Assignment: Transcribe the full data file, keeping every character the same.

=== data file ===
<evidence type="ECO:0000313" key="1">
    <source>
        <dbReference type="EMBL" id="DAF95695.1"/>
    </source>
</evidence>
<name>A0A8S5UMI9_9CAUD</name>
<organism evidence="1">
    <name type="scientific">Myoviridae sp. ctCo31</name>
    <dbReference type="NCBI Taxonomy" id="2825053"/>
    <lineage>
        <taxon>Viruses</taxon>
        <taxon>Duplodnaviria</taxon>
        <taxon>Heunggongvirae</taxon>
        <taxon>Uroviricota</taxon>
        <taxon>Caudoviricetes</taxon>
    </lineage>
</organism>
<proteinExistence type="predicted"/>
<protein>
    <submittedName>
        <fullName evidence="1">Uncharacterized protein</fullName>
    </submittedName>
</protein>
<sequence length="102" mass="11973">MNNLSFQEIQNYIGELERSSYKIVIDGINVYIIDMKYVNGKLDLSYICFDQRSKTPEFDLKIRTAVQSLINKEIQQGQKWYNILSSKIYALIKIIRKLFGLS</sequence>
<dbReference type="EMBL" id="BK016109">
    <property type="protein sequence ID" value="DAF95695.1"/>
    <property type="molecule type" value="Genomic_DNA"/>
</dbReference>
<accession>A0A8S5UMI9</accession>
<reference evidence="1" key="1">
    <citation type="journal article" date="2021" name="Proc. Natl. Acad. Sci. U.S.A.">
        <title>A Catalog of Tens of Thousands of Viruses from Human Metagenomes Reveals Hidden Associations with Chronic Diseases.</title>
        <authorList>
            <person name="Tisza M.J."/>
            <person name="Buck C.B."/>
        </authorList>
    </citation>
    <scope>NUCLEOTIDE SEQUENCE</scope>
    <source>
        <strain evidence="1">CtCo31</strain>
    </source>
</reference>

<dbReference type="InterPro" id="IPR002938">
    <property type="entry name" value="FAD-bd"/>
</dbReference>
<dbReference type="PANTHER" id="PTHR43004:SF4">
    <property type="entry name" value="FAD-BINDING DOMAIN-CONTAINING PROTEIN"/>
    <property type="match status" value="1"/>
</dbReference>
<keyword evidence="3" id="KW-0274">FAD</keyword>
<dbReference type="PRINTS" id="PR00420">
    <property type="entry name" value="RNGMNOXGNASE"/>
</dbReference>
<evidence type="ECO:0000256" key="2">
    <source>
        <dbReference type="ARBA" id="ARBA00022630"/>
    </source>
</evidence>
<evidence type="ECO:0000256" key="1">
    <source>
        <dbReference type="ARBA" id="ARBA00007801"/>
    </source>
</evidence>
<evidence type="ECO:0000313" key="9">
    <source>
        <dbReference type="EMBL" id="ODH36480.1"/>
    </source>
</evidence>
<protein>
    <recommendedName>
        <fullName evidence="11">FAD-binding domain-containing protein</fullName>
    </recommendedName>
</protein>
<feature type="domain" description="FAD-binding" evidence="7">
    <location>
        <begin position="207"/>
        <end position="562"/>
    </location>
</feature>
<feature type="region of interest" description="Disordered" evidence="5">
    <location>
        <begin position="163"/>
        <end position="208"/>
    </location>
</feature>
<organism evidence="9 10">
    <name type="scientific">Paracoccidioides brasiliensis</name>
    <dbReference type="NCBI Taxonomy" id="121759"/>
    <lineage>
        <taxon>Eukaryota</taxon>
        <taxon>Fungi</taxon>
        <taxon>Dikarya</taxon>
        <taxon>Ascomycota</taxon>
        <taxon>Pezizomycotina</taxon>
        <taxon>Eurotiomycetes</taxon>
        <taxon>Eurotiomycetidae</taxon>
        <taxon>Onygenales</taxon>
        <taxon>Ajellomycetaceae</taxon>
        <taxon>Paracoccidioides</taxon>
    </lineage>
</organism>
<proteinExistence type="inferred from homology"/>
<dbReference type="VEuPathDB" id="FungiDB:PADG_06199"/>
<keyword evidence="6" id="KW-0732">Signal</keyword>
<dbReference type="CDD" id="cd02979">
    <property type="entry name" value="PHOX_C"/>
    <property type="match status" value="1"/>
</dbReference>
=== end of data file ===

<evidence type="ECO:0000313" key="1">
    <source>
        <dbReference type="EMBL" id="DAF95695.1"/>
    </source>
</evidence>
<name>A0A8S5UMI9_9CAUD</name>
<organism evidence="1">
    <name type="scientific">Myoviridae sp. ctCo31</name>
    <dbReference type="NCBI Taxonomy" id="2825053"/>
    <lineage>
        <taxon>Viruses</taxon>
        <taxon>Duplodnaviria</taxon>
        <taxon>Heunggongvirae</taxon>
        <taxon>Uroviricota</taxon>
        <taxon>Caudoviricetes</taxon>
    </lineage>
</organism>
<proteinExistence type="predicted"/>
<protein>
    <submittedName>
        <fullName evidence="1">Uncharacterized protein</fullName>
    </submittedName>
</protein>
<sequence length="102" mass="11973">MNNLSFQEIQNYIGELERSSYKIVIDGINVYIIDMKYVNGKLDLSYICFDQRSKTPEFDLKIRTAVQSLINKEIQQGQKWYNILSSKIYALIKIIRKLFGLS</sequence>
<dbReference type="EMBL" id="BK016109">
    <property type="protein sequence ID" value="DAF95695.1"/>
    <property type="molecule type" value="Genomic_DNA"/>
</dbReference>
<accession>A0A8S5UMI9</accession>
<reference evidence="1" key="1">
    <citation type="journal article" date="2021" name="Proc. Natl. Acad. Sci. U.S.A.">
        <title>A Catalog of Tens of Thousands of Viruses from Human Metagenomes Reveals Hidden Associations with Chronic Diseases.</title>
        <authorList>
            <person name="Tisza M.J."/>
            <person name="Buck C.B."/>
        </authorList>
    </citation>
    <scope>NUCLEOTIDE SEQUENCE</scope>
    <source>
        <strain evidence="1">CtCo31</strain>
    </source>
</reference>

<dbReference type="InterPro" id="IPR002938">
    <property type="entry name" value="FAD-bd"/>
</dbReference>
<dbReference type="PANTHER" id="PTHR43004:SF4">
    <property type="entry name" value="FAD-BINDING DOMAIN-CONTAINING PROTEIN"/>
    <property type="match status" value="1"/>
</dbReference>
<keyword evidence="3" id="KW-0274">FAD</keyword>
<dbReference type="PRINTS" id="PR00420">
    <property type="entry name" value="RNGMNOXGNASE"/>
</dbReference>
<evidence type="ECO:0000256" key="2">
    <source>
        <dbReference type="ARBA" id="ARBA00022630"/>
    </source>
</evidence>
<evidence type="ECO:0000256" key="1">
    <source>
        <dbReference type="ARBA" id="ARBA00007801"/>
    </source>
</evidence>
<evidence type="ECO:0000313" key="9">
    <source>
        <dbReference type="EMBL" id="ODH36480.1"/>
    </source>
</evidence>
<protein>
    <recommendedName>
        <fullName evidence="11">FAD-binding domain-containing protein</fullName>
    </recommendedName>
</protein>
<feature type="domain" description="FAD-binding" evidence="7">
    <location>
        <begin position="207"/>
        <end position="562"/>
    </location>
</feature>
<feature type="region of interest" description="Disordered" evidence="5">
    <location>
        <begin position="163"/>
        <end position="208"/>
    </location>
</feature>
<organism evidence="9 10">
    <name type="scientific">Paracoccidioides brasiliensis</name>
    <dbReference type="NCBI Taxonomy" id="121759"/>
    <lineage>
        <taxon>Eukaryota</taxon>
        <taxon>Fungi</taxon>
        <taxon>Dikarya</taxon>
        <taxon>Ascomycota</taxon>
        <taxon>Pezizomycotina</taxon>
        <taxon>Eurotiomycetes</taxon>
        <taxon>Eurotiomycetidae</taxon>
        <taxon>Onygenales</taxon>
        <taxon>Ajellomycetaceae</taxon>
        <taxon>Paracoccidioides</taxon>
    </lineage>
</organism>
<proteinExistence type="inferred from homology"/>
<dbReference type="VEuPathDB" id="FungiDB:PADG_06199"/>
<keyword evidence="6" id="KW-0732">Signal</keyword>
<dbReference type="CDD" id="cd02979">
    <property type="entry name" value="PHOX_C"/>
    <property type="match status" value="1"/>
</dbReference>